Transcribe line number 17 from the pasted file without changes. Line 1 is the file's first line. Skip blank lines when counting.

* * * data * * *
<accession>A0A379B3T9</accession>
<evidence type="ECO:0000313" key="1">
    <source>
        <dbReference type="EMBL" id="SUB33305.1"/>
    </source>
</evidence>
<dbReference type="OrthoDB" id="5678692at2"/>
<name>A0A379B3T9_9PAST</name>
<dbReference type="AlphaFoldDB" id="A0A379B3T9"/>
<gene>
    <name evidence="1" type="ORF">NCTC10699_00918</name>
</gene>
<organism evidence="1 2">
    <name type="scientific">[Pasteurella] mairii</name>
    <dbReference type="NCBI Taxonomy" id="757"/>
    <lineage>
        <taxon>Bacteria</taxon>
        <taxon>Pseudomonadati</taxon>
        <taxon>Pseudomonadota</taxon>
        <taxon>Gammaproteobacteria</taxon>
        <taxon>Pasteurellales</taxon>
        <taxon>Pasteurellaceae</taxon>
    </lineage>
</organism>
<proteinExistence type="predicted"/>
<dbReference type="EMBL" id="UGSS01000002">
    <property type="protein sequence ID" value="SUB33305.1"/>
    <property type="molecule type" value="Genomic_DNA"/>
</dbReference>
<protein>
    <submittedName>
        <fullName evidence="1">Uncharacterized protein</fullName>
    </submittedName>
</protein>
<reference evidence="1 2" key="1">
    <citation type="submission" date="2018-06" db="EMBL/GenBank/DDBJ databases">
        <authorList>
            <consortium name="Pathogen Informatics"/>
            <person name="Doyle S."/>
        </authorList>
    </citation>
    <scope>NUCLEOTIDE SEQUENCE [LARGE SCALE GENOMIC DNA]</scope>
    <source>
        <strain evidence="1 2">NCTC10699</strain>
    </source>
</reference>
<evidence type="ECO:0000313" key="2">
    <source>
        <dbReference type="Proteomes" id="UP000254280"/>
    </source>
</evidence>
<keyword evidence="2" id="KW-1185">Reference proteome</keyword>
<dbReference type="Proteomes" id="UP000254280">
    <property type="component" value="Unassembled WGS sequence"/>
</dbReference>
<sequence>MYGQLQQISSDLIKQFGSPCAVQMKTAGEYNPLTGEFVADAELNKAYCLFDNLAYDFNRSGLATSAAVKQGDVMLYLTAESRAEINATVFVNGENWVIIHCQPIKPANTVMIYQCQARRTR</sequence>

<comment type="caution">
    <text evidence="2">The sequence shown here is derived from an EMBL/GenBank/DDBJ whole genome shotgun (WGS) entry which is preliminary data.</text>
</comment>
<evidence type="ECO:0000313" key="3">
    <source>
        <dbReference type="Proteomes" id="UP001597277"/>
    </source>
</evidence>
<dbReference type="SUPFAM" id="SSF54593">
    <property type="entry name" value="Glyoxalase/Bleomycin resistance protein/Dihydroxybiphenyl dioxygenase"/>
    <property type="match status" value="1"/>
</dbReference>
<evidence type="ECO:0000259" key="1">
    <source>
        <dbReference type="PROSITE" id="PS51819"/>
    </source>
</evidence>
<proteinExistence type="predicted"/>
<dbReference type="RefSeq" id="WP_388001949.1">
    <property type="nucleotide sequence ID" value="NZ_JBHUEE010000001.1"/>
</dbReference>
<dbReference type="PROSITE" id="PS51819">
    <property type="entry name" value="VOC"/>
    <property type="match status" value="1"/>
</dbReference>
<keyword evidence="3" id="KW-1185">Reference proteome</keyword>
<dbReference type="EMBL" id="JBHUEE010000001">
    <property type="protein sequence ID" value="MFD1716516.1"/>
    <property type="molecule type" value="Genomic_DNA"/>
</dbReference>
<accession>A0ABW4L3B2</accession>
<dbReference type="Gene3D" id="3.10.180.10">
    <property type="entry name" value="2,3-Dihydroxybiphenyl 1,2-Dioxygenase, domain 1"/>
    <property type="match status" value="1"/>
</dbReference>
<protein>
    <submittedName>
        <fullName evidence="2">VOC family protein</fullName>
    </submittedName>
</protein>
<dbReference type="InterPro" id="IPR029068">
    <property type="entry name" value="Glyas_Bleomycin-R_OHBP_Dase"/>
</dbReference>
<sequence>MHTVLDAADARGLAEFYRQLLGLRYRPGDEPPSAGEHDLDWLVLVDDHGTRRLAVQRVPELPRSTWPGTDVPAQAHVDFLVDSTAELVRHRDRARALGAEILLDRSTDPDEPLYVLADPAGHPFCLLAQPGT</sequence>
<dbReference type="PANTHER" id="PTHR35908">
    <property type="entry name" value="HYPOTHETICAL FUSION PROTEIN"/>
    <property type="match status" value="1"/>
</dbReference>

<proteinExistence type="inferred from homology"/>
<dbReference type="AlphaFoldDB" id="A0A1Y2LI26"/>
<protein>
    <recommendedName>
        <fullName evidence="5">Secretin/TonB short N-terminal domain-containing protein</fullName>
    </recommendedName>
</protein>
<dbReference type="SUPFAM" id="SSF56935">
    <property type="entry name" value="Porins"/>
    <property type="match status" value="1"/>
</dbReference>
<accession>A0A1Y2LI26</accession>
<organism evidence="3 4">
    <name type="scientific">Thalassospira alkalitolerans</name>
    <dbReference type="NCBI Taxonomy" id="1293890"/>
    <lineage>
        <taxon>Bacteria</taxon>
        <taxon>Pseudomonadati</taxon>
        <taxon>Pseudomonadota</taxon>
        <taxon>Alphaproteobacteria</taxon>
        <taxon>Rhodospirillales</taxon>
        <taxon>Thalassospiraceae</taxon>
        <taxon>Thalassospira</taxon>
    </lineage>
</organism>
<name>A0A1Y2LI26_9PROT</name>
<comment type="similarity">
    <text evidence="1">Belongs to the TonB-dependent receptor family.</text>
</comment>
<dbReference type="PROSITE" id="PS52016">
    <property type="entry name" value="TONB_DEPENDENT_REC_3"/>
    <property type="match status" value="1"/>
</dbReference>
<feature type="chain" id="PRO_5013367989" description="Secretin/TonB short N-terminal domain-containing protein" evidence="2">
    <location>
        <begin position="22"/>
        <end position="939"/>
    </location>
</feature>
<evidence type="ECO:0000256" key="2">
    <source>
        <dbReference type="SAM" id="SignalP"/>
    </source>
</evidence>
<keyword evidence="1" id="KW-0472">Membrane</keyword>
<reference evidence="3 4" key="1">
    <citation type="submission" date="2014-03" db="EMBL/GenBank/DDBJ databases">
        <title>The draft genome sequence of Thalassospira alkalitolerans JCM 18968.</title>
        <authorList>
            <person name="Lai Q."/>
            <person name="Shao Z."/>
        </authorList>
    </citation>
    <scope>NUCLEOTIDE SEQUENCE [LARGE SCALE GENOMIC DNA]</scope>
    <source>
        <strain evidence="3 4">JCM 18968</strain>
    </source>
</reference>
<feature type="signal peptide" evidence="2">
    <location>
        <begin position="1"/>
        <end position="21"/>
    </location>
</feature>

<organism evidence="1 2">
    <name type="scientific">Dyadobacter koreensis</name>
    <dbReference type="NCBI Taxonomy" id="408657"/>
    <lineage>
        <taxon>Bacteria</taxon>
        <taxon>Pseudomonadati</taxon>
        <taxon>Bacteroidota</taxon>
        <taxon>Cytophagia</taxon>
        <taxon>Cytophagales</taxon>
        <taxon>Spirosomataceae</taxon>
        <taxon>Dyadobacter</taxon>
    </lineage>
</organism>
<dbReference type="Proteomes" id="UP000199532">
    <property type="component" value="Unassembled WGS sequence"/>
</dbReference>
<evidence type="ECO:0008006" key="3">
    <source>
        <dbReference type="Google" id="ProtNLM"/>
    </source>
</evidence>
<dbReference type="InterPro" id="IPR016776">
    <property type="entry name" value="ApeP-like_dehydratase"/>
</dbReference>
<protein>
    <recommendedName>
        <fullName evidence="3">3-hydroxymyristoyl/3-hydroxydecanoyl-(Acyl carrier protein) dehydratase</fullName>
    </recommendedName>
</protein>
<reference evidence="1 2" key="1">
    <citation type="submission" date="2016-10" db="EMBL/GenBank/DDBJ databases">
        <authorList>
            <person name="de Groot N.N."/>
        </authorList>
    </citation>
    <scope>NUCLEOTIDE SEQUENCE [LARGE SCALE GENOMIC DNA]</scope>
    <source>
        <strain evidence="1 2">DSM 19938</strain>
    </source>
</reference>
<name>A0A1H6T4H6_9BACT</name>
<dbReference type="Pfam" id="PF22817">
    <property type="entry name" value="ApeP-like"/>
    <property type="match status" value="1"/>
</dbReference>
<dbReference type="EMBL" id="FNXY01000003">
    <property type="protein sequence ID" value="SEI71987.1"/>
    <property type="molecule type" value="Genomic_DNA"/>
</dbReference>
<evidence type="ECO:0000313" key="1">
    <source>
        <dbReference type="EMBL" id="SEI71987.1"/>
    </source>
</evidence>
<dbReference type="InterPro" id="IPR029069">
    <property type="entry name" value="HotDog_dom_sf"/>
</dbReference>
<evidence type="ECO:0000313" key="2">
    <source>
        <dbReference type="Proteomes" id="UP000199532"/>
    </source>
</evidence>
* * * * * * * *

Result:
        <taxon>Bacteria</taxon>